5 pm – Walked to the produce stand and picked up a bunch of large organic spinach, avocados, a lime, and some mushrooms.

6 pm – Made the filling for the chocolate tart (yum!) and I may or may not have had a few licks of the bowl. This, however, did not spoil my dinner because I went on to make a pile of food in my skillet. The pile consisted of sun-dried tomatoes, 1 shallot, a bunch of spinach, 3 mushrooms, and 3 scrambled eggs.

7:30 pm – Went downtown for a night of browsing the shops… ended up getting a couple of things at Urban Outfitters (which has recently banned plastic and paper bags… kind of cool!) and a couple of cookbooks at Logos, the local used/discount bookstore.

10 pm – a couple pinches of coconut flakes and a glass of Trader Joe’s Reserve Pinot Noir.

I’ll be heading to bed around 11:30 pm.

I need more days like these. Days with no obligations, just  preferences.

Pure Paleo is no easy feat, especially while attending culinary school. I’ve had more grains, legumes, sugar, and dairy beautifully displayed before my eyes (and stomach) three days a week for the past 5 1/2 months. My 80% Primal goals have tumbled to a more lenient 70%… maybe 60% Paleo regime. Unfortunate yes, but also very educational.

I have learned a multitude of reasons to continue to embrace a clean, original human diet vs. following the modern “health” standards. I’ve been faced with the comments and judgement of critics, the constant psychological obstacles, as well as the questions and concerns of the less or mis-informed public. All these things combine into one great learning experience.

While I do not wish to repeat the experience, I do value the knowledge and insights obtained during my brief stay in Santa Cruz and my journey through Chef school.

In an attempt to get back on the wagon, so to speak, I’d like to propose a public rebirth into my Paleo values. It seems like a necessary step, seeing as how I’d like to primarily focus on Paleo cooking as a Paleo Chef. Right now I feel like somewhat of a hypocrite due to unneccessary amounts of neolithic foods in my diet.. not to mention my days as a whole.

In the spirit of renewal and change, I propose an online daily report of my endeavor to return to the Paleo fold. This will most likely include a run-down of my daily Paleo-eats and activities. My attempt at optimum sleep, sunlight, and stress relief. As well as my fight to maintain Paleo composure in the face of all things sugared, flourescent, and unnatural.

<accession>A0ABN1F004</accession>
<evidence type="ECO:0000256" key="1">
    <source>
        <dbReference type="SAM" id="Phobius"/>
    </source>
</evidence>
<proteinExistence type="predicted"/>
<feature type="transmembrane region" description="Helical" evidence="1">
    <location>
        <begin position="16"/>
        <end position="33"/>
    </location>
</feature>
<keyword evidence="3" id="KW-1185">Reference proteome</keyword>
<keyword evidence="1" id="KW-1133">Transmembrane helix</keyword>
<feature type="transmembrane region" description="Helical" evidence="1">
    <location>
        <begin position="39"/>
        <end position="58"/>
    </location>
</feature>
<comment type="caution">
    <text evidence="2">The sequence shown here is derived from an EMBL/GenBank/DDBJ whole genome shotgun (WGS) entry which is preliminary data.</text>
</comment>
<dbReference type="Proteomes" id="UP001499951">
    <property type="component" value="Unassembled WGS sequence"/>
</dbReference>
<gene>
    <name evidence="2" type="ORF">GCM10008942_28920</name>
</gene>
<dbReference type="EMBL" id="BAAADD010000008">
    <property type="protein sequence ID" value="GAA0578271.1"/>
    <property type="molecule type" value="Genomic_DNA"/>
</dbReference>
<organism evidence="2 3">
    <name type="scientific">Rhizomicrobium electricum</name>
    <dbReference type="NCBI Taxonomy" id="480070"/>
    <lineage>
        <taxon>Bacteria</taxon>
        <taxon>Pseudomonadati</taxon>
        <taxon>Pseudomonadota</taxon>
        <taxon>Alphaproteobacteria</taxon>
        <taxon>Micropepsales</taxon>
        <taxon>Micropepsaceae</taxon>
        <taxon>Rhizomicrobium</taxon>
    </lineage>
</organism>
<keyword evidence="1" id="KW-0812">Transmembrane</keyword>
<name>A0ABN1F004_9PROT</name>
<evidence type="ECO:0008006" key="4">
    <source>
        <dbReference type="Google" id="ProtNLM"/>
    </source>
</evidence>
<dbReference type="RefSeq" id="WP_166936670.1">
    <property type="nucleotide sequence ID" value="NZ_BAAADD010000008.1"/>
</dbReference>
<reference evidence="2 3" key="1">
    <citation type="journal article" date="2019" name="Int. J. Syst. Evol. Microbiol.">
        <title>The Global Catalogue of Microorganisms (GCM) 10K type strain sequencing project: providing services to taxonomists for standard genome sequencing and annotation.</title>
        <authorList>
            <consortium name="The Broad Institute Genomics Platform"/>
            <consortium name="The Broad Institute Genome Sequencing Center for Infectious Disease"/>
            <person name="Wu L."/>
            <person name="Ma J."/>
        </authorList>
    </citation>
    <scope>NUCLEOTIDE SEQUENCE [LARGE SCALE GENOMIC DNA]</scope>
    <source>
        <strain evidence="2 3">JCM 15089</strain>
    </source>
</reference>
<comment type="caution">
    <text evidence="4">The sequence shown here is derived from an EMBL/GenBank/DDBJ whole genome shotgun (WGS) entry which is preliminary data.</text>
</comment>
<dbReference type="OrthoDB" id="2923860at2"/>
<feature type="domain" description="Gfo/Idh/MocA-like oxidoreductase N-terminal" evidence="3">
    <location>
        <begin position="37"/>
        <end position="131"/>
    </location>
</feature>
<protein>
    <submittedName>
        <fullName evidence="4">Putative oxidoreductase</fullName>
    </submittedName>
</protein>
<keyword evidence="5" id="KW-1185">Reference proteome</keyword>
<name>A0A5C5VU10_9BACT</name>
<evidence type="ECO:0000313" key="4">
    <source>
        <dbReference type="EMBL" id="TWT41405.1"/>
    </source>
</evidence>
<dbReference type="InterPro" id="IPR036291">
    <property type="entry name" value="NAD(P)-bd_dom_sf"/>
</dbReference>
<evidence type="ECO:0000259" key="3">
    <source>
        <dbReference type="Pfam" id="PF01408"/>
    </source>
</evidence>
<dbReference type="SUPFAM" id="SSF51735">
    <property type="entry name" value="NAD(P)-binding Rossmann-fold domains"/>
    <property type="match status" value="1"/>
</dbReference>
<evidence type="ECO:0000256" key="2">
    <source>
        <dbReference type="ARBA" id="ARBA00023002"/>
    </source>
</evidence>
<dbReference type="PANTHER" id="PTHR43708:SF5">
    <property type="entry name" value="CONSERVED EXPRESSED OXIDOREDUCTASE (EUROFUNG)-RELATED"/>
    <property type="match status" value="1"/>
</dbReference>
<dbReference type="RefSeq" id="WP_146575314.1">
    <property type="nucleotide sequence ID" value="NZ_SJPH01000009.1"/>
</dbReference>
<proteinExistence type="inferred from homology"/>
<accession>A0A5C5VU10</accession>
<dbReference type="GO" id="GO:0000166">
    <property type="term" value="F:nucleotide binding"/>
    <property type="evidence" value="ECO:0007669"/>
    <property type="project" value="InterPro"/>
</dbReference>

So… starting tomorrow, you will see a daily post related to my assimilation back into Paleo heaven. It will not be easy (can you say “sugar withdrawal”?), but it will be worth it. My legitimacy as a Paleo professional hinges on my ability to practice what I preach.

So here we go!

Enjoy the ramblings, as I’m sure there will be many.

Today I was able to share some Paleo food with my class for my final presentation. And even though my final was based on a Gluten-Free condition, I incorporated Paleo recipes into my demonstration.

It seemed to be a successful presentation and I hope you love these dishes as much as I do.

Poisson Cru

2/3 cup coconut milk
1/2 cup fresh lime juice
1 red onion, finely diced
1 large tomato, seeded and diced.
1 small cucumber, peeled, seeded, and finely diced
2 carrots, finely diced
1 teaspoon sea salt
1 pound sushi-grade ahi tuna, cut into 1/2″ cubes

  1. Set the tuna aside and combine everything else into a large bowl.
  2. Add the tuna and let marinate for 15 minutes.
  3. Drain excess liquid and serve.
    Option: Serve with avocado half.

Recipe by Laird Hamilton, Force of Nature

Poisson Cru and Papaya

Papaya and Cabbage Salad

1 papaya, battoneted
½ head cabbage, shredded
1 tsp. lime zest

  1.  In a bowl combine ingredients and toss with cilantro-lime dressing.

Optional plating: place papaya cuts on top of some shredded cabbage, drizzle dressing and garnish with cilantro leaves.

Cilantro-Lime Dressing

3 limes, juiced
1/3 c. olive oil
1 Tbsp. ground cumin
1 Tbsp. ground coriander
½ tsp. sea salt
½ c. cilantro, chopped

  1. In a blender, combine juice, spices, and cilantro. Slowly add oil to emulsify.

If you’re curious, here’s the handout from my presentation today… enjoy!
Student Handout – Bauman College 2011